How does music have different moods? What exactly makes a combination of notes sound “happy” or “sad”?


How does music have different moods? What exactly makes a combination of notes sound “happy” or “sad”?

In: 6

Interestingly it isn’t any physical phenomenon. It’s cultural. Major has been in Western Music always associated with grand and happy. Minor is poignant or intense. It was solidified in the Romantic era.

Ever since, most of today’s western music has been based on the same musical scales.

In general, certain combinations of notes create a mood when they fit together, just like colors. While it’s hard to explain our brain’s reaction to those note wavelengths, generally major chords sound happy, minor chords sound sad or somber, augmented chords sound intense, and diminished chords sound mysterious.

When notes are spaced out in the right order, they sound pleasant. If they are less spaced or too spaced, they vibrate against each other and create a feeling of tension.

Just wanted to tell you that when my kid was 18 months old she participated in a study at Carnegie Mellon University about this exact topic. They played some “happy” and “sad” music to babies, toddlers, and kids to attempt to learn at what age the children could distinguish between the different moods of music.

I haven’t heard the results of the study but you could Google thaw university and your question to see!

Music is written in a certain scale, that determines which notes are mostly used.
Combinations of these notes form chords, which all have a certain sound and feel to it. Generally major chords sound happy, minor chords sound unhappy.

By playing chords in a certain order, it sounds like there is a certain flow in the music. It can sound resolved or unresolved, which brings a certain feeling. (Think of it like talking where the pitch of your voice changes and will go up if you ask a question and down at the end of a normal sentence.)

So there are a couple of ways to answer this, depending on what you’re looking for. If you want to know why the thing that sounds happy sounds happy, that’s just cultural. There are certain chords that we use in happy songs (starting with all the nursery rhymes), so we’ve trained ourselves to associate that with happy. Different parts of the world, or indeed history, have different associations. If we go back to medieval chants, these sound quite haunting to our modern ears. But at that time, that was the sound of worship music. Okay, it probably wouldn’t have evoked the same feelings that gospel music does now, but it would certainly have sounded ‘nicer’ than it does today.

But what makes up our standard “happy” sound? From here on, I’m assuming a musical heritage that traces back to 18th century western Europe. (Basically all western stuff including rock, pop, classical, jazz, whatever.)

Picture a piano, or better yet look at a picture! There are white notes and black notes. The low notes are left and the high ones right. There’s a pattern where the black notes are grouped in 2s and 3s. The way the piano works, each pair of notes next to each other are the same step apart to our ears, called an *interval*. We give the notes names. The white notes are named from A to G, then it repeats. The black notes are named after the white ones. The black note just higher than a C is a C# (C-sharp) and the black note just lowed than a D is called a Db (D-flat). Actually, these two notes are the same! C is the note just to the left of a pair of black notes. Now, if we play a C and an E (to the right of the pair of black notes), we’re playing an interval called a major 3rd, having stepped up 4 keys from the C. On the other hand, if we play C and Eb, the black note below the E, this is called a *minor* 3rd (major=big, minor=small).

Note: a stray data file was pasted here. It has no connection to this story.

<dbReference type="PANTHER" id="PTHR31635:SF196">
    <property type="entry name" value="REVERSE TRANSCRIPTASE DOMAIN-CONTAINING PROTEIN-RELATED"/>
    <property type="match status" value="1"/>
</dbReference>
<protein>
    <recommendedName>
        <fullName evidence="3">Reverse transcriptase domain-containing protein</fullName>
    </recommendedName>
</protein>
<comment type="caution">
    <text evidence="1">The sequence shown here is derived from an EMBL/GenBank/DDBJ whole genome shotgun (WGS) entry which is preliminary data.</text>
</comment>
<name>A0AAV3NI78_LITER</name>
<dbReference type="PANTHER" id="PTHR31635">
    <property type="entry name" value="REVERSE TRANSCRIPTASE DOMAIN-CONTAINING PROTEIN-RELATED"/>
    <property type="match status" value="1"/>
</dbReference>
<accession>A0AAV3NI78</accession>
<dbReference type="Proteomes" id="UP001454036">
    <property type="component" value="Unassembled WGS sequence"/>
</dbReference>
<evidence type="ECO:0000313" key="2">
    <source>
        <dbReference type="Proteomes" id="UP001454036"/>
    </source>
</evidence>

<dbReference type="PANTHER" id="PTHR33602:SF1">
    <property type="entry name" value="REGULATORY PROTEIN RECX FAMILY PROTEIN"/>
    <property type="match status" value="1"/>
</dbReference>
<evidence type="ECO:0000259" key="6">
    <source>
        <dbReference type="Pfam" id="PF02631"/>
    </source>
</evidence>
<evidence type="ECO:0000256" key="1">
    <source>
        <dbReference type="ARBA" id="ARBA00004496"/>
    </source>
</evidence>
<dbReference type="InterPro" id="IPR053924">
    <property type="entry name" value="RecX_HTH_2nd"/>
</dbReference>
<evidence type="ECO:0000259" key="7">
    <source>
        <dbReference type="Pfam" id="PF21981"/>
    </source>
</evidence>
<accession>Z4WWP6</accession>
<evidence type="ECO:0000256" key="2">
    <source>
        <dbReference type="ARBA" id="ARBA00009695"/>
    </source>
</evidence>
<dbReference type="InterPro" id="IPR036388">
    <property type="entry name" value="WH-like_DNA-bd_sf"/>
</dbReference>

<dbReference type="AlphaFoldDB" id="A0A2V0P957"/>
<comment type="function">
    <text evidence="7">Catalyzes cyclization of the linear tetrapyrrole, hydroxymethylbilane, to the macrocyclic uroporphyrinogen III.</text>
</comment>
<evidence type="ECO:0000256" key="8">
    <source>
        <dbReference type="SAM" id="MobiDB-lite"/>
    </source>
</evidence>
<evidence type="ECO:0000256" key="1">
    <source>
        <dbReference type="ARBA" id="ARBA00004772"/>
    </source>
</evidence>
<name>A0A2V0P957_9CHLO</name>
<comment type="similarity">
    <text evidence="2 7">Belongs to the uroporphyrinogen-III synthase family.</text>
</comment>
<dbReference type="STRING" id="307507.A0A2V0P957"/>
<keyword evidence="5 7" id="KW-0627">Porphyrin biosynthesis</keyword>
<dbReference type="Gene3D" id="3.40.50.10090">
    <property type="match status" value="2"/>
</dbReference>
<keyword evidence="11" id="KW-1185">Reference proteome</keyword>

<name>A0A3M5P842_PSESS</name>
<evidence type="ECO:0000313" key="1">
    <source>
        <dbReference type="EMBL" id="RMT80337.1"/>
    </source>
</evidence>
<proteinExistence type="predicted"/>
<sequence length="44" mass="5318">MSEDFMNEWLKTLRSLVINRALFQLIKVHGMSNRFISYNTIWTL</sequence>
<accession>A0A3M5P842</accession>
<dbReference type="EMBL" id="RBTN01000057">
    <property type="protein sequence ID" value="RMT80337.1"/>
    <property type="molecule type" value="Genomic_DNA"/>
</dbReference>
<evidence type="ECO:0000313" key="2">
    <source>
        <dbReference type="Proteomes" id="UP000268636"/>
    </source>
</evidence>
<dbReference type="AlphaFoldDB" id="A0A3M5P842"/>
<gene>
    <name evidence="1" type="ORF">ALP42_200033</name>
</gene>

But we can also stack intervals. Say we play a C and E, then add in a G (two white notes higher again), this is what we call a major chord, specifically C major. If you count the intervals, we’re playing a major 3rd with a minor 3rd on top. We’ve trained ourselves to feel this is the “happy” chord. Now, keep the C and G, but lower the E to Eb. Now it’s a minor 3rd with a major 3rd on top. This is what we call C minor, and we associate this with “sad”. Music based around major chords feels happy, and music based around minor ones feels sad.

Okay, can we push this further for extra credit? Of course! What happens if we stack a minor 3rd on a minor 3rd, say C, Eb, Gb. Well this is what we call a diminished chord (diminished=shrunk). And it sounds spooky. It’s not just sad, it’s evil.

What about the other way? If we shrink major to minor to diminished, it goes happy to sad to evil. Surely if we play an *augmented* (stretched) chord like putting a major 3rd on a major 3rd (C,E,G#) it’s going to be super happy? Well yes and no. It’s happy like a clown grinning at you in an ice-cream van. Everything about it *should* be happy, but it just ends up being really creepy and wrong!

NOW you’re asking the right questions. Everyone is responding “it’s cultural” which is mostly true, but effectively worthless. You’re not going to be changing your culture anytime soon, and neither are any listeners, and it doesn’t really explain how to leverage that information. I think the answer you are looking for is *intervals*. People form associations based on the *difference* between notes, or more technically, the ratio between note frequencies. If you can build a dictionary of sounds based on their emotional feel it’s extremely helpful for playing by ear. This method extends to scales, modes, chord composition and chord progression too. And you don’t have to memorize any notes! Just the relationships between numbered intervals! This reveals something interesting about music that most musicians miss, I think.